Improving smoking cessation care in pregnancy at Aboriginal Medical Services: 'ICAN QUIT in Pregnancy' step-wedge cluster randomised study

Yael Bar-Zeev, Michelle Bovill, Billie Bonevski, Maree Gruppetta, Christopher Oldmeadow, Kerrin Palazzi, Louise Atkins, Jennifer Reath, Gillian Sandra Gould, ICAN QUIT in Pregnancy Pilot Group

Research output: Contribution to journalArticlepeer-review

3 Citations (Scopus)

Abstract

Objectives This study aimed to examine the impact of the a 'ICAN QUIT in Pregnancy' intervention on individual health providers (HPs) smoking cessation care (SCC) knowledge, attitudes and practices in general, and specifically regarding nicotine replacement therapy (NRT) prescription. Design Step-wedge clustered randomised controlled study. HPs answered a preintervention and 1-6 months postintervention survey. Setting Six Aboriginal Medical Services (AMSs) in three states of Australia. Participants All HPs were invited to participate. Of 93 eligible, 50 consented (54%), 45 completed the presurvey (90%) and 20 the post (40%). Intervention Included three 1-hour webinar sessions, educational resource package and free oral NRT. Outcomes HPs knowledge was measured using two composite scores - one from all 24 true/false statements, and one from 12 NRT-specific statements. Self-assessment of 22 attitudes to providing SCC were measured using a five-point Likert scale (Strongly disagree to Strongly agree). Two composite mean scores were calculated - one for 15 general SCC attitudes, and one for 7 NRT-specific attitudes. Self-reported provision of SCC components was measured on a five-point Likert scale (Never to Always). Feasibility outcomes, and data collected on the service and patient level are reported elsewhere. Results Mean knowledge composite scores improved from pre to post (78% vs 84% correct, difference 5.95, 95% CI 1.57 to 10.32). Mean NRT-specific knowledge composite score also improved (68% vs 79% correct, difference 9.9, 95% CI 3.66 to 16.14). Mean attitude composite score improved (3.65 (SD 0.4) to 3.87 (SD 0.4), difference 0.23, 95% CI 0.05 to 0.41). Mean NRT-specific attitudes composite score also improved (3.37 (SD 0.6) to 3.64 (SD 0.7), difference 0.36, 95% CI 0.13 to 0.6). Self-reported practices were unchanged, including prescribing NRT. Conclusions A multicomponent culturally sensitive intervention in AMSs was feasible, and might improve HPs provision of SCC to pregnant Aboriginal women. Changes in NRT prescription rates may require additional intensive measures. Trial registration number ACTRN 12616001603404; Results.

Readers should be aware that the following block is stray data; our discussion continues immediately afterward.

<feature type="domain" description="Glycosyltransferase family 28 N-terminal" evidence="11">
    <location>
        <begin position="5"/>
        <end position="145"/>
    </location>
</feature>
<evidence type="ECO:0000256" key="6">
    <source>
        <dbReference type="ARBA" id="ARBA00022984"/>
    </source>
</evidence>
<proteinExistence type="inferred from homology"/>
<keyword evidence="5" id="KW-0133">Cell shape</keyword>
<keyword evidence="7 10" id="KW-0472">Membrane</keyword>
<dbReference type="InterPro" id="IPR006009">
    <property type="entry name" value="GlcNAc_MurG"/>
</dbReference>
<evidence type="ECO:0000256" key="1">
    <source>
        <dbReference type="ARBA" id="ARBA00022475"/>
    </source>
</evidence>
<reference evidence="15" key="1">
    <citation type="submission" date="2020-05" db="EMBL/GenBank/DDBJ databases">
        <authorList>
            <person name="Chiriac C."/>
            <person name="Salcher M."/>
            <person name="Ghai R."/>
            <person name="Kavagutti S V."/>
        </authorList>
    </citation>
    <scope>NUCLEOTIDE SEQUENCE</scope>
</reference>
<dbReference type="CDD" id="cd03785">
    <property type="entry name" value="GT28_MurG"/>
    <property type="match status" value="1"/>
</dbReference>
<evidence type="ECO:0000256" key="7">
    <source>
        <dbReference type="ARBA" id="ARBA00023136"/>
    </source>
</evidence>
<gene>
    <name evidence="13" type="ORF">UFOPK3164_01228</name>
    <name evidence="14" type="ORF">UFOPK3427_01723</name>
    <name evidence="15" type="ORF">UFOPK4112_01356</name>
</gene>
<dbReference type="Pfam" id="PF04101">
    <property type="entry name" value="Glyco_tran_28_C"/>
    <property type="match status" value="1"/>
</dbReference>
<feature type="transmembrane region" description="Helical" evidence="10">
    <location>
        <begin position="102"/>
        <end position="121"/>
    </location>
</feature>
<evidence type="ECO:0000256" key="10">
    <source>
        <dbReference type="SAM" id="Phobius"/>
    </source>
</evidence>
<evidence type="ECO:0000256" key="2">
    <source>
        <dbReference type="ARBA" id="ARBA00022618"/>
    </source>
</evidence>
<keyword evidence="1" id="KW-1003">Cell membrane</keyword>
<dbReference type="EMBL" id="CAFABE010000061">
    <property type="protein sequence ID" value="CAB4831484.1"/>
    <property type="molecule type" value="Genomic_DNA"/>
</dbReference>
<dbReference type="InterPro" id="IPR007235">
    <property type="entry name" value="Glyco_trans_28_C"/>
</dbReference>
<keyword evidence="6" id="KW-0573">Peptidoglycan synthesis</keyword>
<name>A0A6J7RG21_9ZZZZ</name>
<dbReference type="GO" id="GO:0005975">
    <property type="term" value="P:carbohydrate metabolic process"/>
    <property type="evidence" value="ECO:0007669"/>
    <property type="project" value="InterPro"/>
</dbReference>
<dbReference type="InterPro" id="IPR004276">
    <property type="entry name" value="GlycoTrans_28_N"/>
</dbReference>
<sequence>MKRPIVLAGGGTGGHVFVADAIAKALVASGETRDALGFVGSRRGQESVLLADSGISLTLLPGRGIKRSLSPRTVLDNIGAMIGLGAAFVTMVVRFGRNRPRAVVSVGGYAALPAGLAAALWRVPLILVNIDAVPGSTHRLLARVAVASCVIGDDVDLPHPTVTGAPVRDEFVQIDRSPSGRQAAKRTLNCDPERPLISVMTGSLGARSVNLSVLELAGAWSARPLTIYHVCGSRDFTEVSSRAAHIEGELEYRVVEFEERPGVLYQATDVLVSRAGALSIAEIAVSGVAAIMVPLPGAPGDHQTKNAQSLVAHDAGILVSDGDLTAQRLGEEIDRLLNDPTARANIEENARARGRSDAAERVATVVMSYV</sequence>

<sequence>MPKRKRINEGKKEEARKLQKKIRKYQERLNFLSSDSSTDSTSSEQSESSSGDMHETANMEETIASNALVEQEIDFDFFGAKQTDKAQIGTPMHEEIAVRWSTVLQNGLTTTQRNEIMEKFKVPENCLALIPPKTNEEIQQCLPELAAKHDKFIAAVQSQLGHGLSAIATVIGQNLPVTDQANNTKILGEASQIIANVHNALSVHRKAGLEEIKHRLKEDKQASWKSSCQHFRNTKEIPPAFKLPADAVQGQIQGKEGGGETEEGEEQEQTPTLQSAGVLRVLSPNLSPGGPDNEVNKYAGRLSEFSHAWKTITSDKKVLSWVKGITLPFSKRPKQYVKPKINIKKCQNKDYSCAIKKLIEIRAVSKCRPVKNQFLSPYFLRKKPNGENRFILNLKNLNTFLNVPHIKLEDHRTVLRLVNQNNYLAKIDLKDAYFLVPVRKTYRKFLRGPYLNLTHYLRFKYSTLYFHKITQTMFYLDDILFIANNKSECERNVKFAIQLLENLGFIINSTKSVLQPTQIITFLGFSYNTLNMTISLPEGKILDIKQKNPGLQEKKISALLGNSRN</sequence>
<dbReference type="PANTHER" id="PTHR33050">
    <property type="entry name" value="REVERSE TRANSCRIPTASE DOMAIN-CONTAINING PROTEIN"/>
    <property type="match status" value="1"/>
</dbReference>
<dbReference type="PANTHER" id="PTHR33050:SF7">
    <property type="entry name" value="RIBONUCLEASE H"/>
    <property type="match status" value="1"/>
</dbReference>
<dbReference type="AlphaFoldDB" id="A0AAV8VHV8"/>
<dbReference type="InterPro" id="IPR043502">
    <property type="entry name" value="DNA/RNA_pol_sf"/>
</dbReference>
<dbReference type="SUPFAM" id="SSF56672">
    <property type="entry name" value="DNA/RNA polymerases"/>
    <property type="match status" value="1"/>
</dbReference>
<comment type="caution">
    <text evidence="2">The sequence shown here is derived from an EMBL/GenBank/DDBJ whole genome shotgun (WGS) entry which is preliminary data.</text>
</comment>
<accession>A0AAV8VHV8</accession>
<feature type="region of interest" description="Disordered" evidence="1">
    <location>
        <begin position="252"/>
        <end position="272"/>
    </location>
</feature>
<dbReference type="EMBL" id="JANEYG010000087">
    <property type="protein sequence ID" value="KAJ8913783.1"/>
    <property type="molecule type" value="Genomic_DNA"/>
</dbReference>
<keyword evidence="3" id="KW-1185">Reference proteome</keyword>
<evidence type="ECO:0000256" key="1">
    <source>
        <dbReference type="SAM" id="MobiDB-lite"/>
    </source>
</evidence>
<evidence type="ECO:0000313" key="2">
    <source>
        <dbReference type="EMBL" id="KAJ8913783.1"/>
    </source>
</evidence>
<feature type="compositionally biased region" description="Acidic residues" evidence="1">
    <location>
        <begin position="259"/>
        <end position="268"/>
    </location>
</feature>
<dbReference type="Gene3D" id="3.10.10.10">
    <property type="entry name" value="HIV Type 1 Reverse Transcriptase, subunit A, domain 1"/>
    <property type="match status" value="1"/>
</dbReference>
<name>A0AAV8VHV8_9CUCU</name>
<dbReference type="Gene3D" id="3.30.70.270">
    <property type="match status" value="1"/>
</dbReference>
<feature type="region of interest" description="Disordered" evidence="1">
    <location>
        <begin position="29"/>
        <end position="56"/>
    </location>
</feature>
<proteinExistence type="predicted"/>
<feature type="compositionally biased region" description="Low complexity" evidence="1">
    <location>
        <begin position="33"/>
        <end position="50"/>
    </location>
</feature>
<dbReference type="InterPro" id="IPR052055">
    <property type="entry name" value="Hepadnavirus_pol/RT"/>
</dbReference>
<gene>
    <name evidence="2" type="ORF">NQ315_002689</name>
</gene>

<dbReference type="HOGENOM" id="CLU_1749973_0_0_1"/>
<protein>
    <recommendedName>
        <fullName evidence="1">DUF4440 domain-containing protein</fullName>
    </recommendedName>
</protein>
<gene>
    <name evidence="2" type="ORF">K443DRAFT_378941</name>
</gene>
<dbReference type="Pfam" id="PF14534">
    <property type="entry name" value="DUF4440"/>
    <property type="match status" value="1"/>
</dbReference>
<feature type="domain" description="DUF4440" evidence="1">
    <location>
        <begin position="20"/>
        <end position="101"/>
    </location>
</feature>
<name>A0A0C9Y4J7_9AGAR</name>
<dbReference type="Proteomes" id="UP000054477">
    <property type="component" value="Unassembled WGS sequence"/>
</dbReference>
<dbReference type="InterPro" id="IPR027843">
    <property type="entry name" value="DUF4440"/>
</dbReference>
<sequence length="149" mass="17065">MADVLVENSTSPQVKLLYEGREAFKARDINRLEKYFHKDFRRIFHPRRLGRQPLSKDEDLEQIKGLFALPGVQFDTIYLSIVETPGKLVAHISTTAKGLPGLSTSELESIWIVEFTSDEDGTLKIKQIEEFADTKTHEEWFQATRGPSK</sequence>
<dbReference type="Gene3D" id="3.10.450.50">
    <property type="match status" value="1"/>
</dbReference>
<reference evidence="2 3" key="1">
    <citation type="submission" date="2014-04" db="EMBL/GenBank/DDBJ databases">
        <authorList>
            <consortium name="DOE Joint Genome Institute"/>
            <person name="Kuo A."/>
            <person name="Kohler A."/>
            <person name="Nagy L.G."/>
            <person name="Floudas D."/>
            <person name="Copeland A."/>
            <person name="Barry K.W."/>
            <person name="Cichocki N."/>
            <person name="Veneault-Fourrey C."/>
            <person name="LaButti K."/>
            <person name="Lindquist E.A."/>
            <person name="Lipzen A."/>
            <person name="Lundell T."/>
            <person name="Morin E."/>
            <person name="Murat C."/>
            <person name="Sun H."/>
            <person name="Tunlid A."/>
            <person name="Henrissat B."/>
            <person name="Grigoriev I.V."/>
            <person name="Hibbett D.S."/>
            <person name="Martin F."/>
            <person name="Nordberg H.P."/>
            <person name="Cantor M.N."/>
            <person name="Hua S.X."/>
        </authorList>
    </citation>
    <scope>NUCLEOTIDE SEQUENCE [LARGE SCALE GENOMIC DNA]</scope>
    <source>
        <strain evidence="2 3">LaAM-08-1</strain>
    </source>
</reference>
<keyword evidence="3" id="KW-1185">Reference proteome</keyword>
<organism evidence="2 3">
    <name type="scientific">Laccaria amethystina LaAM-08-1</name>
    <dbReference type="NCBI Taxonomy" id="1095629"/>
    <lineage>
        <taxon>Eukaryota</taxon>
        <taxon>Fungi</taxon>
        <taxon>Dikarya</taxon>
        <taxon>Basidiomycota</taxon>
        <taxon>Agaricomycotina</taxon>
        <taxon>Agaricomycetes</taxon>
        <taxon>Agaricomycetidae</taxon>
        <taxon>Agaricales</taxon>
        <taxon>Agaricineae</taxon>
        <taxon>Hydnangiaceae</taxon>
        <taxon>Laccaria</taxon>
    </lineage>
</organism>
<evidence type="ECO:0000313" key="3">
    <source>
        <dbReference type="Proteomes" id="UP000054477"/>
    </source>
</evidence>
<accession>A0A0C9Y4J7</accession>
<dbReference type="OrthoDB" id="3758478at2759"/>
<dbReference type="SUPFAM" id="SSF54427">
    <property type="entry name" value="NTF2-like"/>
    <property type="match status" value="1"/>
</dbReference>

Original languageEnglish
Article numbere025293
Number of pages13
JournalBMJ Open
Volume9
Issue number6
DOIs
Publication statusPublished - 1 Jun 2019
Externally publishedYes

Keywords

  • health providers
  • indigenous
  • pregnancy
  • smoking cessation

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